"When I found out one of their co-sponsors was Wal-Mart, we couldn't be a part of it," says Defa. "I told them, 'Don't put a Wal-Mart banner at the site unless you want protesters.'" Citing the connection, Defa and the other gardeners refused to help with the planting.

But Moehring denies that Wal-Mart was ever involved with the northwest Denver project. "That's complete misinformation," she says. "The money they gave to us went to Montbello, and it went to buy paint. Wal-Mart gave us $500. We didn't even highlight Wal-Mart in our promotional materials."

As for the garden project, she adds, its sponsor was Clay Aiken. Yes, that Clay Aiken. The American Idol also-ran has set up a charitable foundation, and it gave local boy Richard Lorie a $2,000 "Able to Serve" award earmarked for Hands on Denver, the volunteer organization within the Parks and Rec department.

So while adults sat out on April 17, a bunch of kids helped replant the community garden. How it will continue to grow is uncertain, though: The city has asked the neighbors to sign a maintenance agreement, but Defa is hesitant to do so.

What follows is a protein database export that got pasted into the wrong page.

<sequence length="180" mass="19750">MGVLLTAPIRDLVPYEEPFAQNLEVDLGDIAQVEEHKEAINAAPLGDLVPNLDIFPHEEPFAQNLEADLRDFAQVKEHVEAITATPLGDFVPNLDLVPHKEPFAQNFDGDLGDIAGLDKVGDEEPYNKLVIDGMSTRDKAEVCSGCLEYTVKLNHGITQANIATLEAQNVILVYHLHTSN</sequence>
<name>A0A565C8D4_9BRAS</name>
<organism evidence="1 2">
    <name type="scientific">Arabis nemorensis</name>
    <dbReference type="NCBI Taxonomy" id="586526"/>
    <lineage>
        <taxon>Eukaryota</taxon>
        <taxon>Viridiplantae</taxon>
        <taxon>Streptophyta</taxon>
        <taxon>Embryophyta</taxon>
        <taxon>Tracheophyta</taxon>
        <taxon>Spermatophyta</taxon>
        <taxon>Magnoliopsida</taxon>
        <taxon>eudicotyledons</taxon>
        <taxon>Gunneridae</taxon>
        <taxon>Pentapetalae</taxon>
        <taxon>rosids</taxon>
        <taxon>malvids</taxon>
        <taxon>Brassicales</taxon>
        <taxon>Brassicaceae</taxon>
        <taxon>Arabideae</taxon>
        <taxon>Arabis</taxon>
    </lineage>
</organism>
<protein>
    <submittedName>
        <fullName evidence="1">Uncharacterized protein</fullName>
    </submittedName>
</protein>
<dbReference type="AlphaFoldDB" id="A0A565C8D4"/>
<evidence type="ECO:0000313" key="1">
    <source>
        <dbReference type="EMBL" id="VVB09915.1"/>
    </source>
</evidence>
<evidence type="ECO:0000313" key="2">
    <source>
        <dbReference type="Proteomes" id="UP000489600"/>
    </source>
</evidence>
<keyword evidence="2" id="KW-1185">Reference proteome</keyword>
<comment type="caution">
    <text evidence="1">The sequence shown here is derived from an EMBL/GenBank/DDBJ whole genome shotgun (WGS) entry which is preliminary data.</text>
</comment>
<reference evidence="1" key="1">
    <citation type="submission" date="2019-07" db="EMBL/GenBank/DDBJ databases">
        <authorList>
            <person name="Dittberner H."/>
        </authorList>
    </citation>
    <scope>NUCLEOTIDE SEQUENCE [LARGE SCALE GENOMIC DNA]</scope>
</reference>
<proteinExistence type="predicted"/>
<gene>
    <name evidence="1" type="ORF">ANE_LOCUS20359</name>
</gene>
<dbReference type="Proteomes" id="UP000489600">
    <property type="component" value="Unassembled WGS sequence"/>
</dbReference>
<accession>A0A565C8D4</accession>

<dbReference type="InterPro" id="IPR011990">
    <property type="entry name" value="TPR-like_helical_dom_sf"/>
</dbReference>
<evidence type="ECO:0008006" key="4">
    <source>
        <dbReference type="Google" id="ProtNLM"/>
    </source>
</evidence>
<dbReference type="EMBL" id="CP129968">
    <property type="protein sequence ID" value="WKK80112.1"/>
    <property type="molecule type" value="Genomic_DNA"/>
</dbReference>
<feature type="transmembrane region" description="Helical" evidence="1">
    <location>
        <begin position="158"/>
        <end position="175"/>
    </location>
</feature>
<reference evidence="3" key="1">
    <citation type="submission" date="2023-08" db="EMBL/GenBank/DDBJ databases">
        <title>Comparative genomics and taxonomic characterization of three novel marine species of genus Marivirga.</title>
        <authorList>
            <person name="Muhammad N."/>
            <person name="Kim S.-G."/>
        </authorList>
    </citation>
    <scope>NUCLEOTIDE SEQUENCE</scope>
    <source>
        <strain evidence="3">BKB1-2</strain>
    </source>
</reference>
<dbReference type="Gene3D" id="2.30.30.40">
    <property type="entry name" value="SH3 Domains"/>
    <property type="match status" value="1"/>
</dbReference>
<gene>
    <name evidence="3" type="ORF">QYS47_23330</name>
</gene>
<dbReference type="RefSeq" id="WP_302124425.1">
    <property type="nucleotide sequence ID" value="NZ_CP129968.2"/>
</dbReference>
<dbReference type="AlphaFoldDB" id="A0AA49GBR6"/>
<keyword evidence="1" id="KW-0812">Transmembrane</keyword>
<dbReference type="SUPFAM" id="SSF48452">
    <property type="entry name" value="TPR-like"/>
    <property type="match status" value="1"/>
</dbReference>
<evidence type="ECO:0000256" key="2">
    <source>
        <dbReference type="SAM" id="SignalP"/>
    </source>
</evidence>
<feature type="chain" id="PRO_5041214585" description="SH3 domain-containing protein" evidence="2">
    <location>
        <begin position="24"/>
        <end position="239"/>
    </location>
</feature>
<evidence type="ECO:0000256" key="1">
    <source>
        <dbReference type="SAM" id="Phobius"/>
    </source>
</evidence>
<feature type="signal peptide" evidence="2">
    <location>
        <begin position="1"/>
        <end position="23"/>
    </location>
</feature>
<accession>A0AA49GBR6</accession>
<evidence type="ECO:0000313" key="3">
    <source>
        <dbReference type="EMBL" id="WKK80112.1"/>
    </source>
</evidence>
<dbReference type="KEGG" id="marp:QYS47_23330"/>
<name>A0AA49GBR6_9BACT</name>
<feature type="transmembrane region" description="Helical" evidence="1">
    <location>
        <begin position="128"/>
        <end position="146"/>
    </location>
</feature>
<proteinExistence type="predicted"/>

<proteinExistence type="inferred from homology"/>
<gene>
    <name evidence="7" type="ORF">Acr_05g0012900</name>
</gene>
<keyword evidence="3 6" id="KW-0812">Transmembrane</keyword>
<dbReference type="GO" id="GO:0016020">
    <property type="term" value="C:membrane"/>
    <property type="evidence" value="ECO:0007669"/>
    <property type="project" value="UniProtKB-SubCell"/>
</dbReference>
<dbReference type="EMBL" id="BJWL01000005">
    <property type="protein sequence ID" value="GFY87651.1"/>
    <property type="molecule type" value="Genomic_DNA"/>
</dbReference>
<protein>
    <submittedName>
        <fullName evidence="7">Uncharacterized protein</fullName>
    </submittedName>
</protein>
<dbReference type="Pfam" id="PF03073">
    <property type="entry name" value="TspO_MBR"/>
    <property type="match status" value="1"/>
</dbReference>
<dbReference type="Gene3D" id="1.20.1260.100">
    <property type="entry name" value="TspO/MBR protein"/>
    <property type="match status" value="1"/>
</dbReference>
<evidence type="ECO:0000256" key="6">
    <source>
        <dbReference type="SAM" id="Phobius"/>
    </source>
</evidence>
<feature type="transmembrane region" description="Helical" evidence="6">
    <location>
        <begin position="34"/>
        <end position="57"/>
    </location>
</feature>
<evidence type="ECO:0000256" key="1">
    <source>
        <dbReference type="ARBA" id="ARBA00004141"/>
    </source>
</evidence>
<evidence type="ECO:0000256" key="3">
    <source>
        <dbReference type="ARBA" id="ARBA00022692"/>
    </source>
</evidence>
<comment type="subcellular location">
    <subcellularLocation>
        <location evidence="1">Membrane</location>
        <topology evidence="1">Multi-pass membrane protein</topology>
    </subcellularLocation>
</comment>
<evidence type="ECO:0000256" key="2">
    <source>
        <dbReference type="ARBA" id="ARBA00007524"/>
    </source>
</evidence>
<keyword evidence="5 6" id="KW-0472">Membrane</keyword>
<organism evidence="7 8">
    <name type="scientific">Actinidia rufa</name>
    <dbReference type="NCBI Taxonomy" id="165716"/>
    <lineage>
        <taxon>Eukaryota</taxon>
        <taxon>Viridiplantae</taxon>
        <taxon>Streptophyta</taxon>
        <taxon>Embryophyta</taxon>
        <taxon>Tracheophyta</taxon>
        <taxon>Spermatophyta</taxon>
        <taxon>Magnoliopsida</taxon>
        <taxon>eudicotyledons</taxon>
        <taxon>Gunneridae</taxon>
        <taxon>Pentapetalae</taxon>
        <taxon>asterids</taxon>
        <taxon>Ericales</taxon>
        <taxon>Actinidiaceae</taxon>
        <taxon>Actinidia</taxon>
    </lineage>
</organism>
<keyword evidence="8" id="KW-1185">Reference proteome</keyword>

"We told them we'd revisit it after the garden was mature again, but we're not going to spend another four years getting it to where it was after six years," he says. "It was at a point that a little trash pickup and weed pulling was all it took, but now it will take a lot of maintenance."

Pass or fail: On May 3, the Colorado Board of Education is set to issue CSAP reading results for the state's third-graders -- but administrators of schools where a poor performance could lead to charter designation won't be the only ones nervously waiting to see their marks. So will editorial staffers at the Denver Post, who, starting that same day, will be judged on a regular basis by a stern taskmaster: editor Greg Moore.